Some thoughts from the artist:
What’s an inclusion you ask? The scientific-ish definition is: A solid/liquid/gas characteristic enclosed within a gemstone, sometimes devaluing the stone. Many would even call them flaws…but we see them a little bit differently here.
But beyond the boring, literal component of inclusions, is an ambiguous world of natural beauty. After staring into countless gemstones for hours on end, I’ve had a lot of time to think about what I’m looking at. I’ve found that the abstract nature of Inclusion Art is too much fun to ignore. A dozen people could look at the exact same photomicrograph, each seeing something completely different! One person says they see a vast constellation, while the other sees a dancing giraffe. To each their own. This is not art where my psyche must express itself with melded faces, melting clocks, or something that begs interpretation or explanation. It’s simply beautiful byproducts of another one of God’s most beautiful creations – gemstones. I’m not one to throw paint at a canvas to express myself. Myself is lame. This is God’s art, and He’s such a better artist.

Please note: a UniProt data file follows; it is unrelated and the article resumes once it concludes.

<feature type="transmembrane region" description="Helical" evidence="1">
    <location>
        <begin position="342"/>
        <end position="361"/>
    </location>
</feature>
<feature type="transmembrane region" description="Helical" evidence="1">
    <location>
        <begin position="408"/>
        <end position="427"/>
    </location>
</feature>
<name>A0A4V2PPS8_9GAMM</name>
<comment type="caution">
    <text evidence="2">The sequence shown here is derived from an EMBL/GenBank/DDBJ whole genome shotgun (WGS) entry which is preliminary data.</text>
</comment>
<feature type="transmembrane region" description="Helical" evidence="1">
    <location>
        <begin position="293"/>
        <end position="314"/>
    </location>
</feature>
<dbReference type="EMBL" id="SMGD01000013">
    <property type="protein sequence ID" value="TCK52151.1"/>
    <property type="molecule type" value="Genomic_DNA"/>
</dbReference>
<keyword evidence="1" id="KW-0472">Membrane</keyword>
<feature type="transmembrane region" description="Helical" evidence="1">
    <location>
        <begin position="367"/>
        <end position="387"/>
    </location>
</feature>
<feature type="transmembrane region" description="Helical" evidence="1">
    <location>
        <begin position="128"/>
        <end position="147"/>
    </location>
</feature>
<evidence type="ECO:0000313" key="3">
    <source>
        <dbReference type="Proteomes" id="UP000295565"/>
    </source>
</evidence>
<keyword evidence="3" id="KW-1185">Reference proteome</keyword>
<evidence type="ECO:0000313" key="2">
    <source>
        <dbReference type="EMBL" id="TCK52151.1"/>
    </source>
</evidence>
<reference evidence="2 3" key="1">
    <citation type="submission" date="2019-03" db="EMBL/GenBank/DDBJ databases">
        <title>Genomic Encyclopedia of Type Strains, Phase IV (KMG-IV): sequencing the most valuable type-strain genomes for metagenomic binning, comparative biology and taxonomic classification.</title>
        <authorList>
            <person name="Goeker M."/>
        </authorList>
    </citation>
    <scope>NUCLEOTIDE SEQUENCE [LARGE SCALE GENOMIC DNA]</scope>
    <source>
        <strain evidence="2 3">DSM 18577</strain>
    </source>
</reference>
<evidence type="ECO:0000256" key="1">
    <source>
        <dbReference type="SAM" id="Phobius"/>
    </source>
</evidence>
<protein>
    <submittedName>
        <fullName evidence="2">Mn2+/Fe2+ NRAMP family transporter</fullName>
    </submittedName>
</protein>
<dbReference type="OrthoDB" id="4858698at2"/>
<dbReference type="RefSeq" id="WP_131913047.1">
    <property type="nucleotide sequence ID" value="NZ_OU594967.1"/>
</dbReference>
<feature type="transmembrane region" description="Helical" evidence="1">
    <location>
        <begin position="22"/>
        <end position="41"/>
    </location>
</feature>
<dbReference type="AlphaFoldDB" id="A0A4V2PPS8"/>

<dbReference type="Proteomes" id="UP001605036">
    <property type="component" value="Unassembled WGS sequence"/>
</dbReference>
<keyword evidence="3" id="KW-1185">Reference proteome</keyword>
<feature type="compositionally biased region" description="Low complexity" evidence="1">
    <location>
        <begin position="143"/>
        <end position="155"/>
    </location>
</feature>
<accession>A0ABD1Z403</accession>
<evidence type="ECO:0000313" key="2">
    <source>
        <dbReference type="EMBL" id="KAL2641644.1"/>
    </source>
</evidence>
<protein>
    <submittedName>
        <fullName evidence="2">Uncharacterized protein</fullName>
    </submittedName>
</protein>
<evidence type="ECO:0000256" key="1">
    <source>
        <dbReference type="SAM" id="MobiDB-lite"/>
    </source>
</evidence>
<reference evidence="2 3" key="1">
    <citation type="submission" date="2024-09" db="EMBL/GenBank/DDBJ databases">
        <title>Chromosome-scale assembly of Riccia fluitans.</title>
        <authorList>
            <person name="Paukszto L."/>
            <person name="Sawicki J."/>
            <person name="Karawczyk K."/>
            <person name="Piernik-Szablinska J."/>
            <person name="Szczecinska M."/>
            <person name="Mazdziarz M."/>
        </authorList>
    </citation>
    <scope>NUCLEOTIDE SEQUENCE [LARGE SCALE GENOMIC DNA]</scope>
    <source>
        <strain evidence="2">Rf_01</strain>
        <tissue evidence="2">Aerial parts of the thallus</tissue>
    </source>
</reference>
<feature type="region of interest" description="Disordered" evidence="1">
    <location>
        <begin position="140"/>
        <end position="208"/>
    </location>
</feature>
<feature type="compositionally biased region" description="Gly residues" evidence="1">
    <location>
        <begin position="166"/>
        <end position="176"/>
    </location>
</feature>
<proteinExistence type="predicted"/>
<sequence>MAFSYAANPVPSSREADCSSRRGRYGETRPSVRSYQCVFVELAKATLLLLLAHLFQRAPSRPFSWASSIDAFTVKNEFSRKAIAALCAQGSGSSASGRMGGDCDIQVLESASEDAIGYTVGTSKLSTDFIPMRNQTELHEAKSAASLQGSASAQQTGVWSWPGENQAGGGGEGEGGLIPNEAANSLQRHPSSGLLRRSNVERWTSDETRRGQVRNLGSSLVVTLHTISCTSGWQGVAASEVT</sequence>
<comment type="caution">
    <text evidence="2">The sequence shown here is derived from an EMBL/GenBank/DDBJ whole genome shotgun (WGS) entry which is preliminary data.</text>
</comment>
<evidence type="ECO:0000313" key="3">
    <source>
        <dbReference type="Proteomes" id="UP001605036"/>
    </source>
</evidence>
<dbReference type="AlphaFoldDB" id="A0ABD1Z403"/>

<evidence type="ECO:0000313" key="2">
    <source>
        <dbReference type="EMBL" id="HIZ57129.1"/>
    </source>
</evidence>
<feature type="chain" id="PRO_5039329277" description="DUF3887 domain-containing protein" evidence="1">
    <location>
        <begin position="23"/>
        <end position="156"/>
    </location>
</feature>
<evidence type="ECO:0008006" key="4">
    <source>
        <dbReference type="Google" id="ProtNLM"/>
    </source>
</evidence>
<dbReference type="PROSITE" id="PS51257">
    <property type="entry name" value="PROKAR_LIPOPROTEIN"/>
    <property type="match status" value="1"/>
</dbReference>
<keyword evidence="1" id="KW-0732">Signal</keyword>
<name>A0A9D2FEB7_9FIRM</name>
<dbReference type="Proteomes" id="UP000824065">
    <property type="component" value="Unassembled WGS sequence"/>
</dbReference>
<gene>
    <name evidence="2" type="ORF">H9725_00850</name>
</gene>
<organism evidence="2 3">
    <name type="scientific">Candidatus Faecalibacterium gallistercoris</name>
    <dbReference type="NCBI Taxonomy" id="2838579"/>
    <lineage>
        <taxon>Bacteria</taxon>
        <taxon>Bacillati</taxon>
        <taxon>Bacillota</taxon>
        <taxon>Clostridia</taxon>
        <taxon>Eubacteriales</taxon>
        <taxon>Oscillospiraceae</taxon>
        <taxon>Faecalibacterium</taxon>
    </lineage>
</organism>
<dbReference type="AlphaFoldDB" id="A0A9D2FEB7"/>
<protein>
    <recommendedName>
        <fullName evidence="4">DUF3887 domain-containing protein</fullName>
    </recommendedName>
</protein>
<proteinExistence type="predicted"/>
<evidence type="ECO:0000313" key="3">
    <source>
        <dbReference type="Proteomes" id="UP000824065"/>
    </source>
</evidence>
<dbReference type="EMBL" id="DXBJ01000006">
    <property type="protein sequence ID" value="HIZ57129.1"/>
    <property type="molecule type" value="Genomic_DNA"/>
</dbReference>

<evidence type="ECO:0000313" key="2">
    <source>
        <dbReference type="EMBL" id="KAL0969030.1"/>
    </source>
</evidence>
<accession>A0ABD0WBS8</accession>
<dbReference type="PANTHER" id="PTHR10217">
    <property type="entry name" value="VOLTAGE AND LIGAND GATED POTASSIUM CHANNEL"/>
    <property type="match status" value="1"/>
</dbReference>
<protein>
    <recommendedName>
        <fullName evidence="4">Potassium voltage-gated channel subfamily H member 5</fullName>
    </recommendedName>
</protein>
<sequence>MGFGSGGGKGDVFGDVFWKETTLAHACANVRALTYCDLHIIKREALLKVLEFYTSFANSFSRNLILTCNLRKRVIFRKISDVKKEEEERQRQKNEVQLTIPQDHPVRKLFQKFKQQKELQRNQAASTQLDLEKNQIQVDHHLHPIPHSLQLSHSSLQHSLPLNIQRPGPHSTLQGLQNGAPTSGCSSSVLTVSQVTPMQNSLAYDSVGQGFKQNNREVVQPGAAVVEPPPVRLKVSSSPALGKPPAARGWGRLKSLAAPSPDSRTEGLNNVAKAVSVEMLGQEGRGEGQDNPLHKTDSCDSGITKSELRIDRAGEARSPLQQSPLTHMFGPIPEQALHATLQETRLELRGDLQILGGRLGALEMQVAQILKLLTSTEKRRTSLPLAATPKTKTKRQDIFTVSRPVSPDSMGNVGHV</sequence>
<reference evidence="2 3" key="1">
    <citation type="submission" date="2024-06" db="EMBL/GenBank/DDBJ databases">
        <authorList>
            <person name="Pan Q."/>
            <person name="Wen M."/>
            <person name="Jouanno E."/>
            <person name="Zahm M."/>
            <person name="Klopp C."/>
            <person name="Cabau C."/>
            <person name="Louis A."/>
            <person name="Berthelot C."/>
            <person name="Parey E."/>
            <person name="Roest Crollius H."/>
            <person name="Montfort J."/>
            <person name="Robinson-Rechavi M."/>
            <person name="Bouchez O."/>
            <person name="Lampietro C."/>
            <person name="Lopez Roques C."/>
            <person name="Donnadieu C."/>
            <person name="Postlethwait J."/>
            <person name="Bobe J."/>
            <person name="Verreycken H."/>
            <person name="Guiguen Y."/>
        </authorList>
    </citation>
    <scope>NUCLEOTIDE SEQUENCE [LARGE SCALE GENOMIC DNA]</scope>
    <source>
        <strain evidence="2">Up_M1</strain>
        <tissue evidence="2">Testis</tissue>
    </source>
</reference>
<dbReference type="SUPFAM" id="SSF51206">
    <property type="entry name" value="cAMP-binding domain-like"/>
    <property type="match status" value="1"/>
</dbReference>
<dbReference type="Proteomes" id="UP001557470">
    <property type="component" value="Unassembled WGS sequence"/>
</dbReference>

On a deeper level, I like to think of Inclusion Art as looking at life through a new lens. Physically, and figuratively. When someone looks at a gemstone with the naked eye, and sees an inclusion, they almost always see a flaw. It’s junk. Damaged goods. Unloved, and undesirable. Imagine if God saw us that way. Too often we think that we must be perfect before God will love us, but that’s so far from the truth. As Paul put it, “But God demonstrates His own love for us in this: While we were still sinners, Christ died for us.” Ultimately I’d like to think that’s what Inclusion Art is about. Not only beautiful abstract photos of God’s handiwork, but beautiful abstract reminders. Reminders that we are loved by our creator. And if we’re adopted into His family, He always sees us as flawless.